VW, Varta Microbattery Form Research JV

Alliance is part of effort by European carmakers to catch up in electric car battery development.

Published: 30-Sep-2009

Volkswagen AG has hooked up with Varta Microbattery GmbH to accelerate the German auto industry's push into next-generation vehicle battery production. The companies have launched a research joint venture to produce batteries for electric cars.

The venture is part of a broader effort by German industry -- with a nearly $30 million assist from the German government -- to catch up with more advanced green-battery production efforts in the U.S. and Asia. Volkswagen has existing hybrid vehicle partnerships with Sanyo Electric Co. and Toshiba Corp., but the European auto industry on balance is playing catch-up with the other developed markets.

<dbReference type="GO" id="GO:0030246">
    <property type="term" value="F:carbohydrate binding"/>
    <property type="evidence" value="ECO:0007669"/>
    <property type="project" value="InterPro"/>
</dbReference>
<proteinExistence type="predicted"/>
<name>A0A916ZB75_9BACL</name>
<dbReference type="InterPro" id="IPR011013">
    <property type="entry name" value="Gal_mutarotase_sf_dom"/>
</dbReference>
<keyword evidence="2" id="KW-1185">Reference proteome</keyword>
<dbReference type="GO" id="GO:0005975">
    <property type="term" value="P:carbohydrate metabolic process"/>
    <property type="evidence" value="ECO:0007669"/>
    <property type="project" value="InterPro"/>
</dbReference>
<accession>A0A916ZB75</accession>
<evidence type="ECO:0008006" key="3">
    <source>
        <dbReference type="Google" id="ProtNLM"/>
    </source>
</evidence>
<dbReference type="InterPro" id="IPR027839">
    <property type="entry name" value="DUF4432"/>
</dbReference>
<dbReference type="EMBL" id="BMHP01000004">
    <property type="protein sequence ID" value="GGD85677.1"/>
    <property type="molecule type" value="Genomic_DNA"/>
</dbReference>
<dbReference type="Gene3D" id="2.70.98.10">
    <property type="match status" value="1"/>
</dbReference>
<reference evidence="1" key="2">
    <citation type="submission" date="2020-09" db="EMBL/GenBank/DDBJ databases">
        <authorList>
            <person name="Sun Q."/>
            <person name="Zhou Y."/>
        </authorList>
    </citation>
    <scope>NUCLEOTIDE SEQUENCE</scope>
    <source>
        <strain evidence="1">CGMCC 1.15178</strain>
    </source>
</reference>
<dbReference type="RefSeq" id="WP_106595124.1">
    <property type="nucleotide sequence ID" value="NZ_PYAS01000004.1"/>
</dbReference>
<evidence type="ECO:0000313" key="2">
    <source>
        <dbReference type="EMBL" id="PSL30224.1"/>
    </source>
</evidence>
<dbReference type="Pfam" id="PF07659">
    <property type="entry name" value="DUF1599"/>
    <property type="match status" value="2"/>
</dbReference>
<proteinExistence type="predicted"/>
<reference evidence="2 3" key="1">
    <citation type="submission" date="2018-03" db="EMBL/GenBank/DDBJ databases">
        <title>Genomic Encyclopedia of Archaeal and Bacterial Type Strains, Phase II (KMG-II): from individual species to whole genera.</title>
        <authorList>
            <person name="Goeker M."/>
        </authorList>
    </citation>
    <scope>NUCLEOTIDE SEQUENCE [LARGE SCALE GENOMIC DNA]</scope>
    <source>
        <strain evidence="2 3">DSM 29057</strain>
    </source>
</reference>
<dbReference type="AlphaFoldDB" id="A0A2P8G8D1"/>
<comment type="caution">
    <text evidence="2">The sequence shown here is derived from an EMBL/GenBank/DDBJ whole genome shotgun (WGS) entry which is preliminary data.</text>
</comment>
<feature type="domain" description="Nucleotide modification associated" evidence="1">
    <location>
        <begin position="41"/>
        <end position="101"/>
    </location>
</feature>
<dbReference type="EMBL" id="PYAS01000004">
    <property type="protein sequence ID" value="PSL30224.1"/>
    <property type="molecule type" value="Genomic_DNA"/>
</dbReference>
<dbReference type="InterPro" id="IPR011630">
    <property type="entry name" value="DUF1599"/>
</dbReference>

In the U.S., Johnson Controls Inc. (NYSE:JCI) and A123Systems Inc. (NASDAQ:AONE), which raised $378 million in a Sept. 24 initial public offering, are leaders in lithium-ion battery development. Interestingly, Johnson Controls entry into hybrid battery production can be traced back to the 2002, $320 million acquisition of Varta Automotive GmbH. The prize at the time was Varta's lead-acid battery business. By 2005, however, Johnson was leveraging Varta's green-battery technology in a range of manufacturing partnerships, including its JV with Saft Group SA of Paris.


Renault Nissan Alliance CEO Carlos Ghosn poses with Renault ZE electric concept car

Industry executives acknowledge that uncertainties linger over the batteries needed to power them.

Aptera Typ-1 electric car would use 10kWh battery pack.

Just one mine has enough lithium carbonate to produce the cells for almost 800 million 10kWh (Aptera-sized) battery packs. Pictured is Aptera Typ1.

BMW 7 Series ActiveHybrid

The joint ohnson Controls-Saft venture will manufacture the lithium on batteries at their factory in Nersac, France.


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